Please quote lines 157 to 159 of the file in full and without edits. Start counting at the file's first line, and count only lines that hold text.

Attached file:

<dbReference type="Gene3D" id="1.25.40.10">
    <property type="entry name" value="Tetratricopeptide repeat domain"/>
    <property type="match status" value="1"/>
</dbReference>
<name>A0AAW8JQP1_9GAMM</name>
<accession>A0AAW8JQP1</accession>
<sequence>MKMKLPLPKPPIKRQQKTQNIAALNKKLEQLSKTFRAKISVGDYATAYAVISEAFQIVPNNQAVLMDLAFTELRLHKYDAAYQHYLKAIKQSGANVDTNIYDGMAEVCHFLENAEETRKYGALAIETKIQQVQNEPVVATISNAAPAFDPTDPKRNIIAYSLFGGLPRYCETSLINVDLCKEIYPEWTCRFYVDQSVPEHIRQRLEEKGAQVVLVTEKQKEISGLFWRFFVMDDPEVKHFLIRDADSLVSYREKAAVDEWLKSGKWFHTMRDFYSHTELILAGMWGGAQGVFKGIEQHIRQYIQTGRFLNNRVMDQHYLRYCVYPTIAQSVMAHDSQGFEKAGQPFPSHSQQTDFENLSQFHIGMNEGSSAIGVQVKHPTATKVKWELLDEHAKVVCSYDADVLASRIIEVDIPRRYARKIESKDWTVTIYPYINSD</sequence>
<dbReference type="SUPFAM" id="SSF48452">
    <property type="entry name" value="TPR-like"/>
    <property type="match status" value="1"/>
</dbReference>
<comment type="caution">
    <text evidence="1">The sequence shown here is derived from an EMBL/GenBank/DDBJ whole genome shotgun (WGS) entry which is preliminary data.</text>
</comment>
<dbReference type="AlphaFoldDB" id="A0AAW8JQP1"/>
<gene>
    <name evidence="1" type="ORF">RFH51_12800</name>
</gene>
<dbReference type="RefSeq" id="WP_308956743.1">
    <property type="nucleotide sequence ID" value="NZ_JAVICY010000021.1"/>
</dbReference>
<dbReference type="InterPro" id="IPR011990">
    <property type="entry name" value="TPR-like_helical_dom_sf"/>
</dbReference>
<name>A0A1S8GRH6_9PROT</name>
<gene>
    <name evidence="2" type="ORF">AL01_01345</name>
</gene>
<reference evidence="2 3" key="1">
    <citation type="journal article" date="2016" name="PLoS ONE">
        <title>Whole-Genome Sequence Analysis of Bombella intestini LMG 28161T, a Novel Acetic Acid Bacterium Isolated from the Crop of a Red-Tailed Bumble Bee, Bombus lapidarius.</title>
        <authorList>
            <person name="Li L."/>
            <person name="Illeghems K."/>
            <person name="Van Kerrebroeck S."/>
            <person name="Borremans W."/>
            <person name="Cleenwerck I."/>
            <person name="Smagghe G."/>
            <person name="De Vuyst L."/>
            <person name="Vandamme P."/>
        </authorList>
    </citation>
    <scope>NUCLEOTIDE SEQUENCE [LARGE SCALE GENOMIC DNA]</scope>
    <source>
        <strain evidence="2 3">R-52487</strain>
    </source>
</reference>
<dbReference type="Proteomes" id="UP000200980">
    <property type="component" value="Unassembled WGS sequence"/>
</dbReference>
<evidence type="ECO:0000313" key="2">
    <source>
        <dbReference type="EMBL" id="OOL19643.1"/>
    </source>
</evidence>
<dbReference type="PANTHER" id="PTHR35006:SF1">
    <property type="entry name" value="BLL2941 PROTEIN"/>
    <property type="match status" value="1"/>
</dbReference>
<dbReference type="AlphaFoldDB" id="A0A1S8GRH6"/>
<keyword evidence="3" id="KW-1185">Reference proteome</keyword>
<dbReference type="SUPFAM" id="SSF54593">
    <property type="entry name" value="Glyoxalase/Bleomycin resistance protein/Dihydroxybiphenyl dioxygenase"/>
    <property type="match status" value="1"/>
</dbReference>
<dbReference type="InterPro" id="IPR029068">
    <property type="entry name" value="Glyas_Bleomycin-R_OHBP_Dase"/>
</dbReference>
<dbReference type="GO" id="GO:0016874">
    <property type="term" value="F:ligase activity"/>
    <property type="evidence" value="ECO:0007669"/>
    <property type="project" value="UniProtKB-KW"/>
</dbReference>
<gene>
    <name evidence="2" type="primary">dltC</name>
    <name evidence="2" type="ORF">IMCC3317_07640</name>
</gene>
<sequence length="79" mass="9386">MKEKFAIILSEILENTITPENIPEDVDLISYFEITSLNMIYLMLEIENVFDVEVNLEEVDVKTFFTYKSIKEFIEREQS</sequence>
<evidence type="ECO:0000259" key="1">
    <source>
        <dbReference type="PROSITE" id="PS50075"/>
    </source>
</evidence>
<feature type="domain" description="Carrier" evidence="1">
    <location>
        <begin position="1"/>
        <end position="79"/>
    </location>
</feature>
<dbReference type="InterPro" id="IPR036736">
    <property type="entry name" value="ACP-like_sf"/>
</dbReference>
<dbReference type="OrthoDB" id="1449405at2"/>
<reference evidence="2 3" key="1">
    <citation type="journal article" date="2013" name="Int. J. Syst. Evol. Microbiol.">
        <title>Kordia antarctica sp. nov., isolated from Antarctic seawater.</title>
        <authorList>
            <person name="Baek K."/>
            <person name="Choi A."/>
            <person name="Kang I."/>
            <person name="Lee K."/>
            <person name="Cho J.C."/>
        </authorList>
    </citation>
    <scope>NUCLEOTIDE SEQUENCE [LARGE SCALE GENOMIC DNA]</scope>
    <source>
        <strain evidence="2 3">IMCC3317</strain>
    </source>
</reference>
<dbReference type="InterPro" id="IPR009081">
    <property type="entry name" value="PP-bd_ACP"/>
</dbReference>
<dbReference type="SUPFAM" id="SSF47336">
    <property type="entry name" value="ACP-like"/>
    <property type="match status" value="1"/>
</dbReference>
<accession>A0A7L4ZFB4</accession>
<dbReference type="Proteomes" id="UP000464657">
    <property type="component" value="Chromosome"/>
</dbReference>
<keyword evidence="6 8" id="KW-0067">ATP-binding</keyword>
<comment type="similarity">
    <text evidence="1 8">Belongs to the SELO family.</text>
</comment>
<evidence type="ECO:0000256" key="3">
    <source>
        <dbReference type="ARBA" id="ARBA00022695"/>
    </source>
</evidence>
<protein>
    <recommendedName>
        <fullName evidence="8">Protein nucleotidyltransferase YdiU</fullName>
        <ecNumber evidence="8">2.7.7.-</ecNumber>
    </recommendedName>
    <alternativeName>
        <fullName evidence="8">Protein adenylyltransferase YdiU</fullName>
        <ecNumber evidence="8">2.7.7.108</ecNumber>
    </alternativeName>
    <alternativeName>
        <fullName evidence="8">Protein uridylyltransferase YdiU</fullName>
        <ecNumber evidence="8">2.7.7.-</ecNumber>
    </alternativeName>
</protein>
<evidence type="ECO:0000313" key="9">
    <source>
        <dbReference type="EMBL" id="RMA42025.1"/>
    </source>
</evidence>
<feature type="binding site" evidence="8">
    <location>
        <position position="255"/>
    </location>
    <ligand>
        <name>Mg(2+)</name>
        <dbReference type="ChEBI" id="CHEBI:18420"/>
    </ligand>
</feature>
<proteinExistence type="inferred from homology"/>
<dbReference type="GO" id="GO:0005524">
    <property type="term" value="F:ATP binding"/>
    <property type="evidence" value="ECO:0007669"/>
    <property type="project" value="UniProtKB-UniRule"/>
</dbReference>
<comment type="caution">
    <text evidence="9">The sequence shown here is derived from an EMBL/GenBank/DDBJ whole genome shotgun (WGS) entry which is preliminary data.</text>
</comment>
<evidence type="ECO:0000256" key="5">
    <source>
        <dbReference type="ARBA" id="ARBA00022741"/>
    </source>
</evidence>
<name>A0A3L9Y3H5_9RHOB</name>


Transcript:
</feature>
<proteinExistence type="inferred from homology"/>
<dbReference type="GO" id="GO:0005524">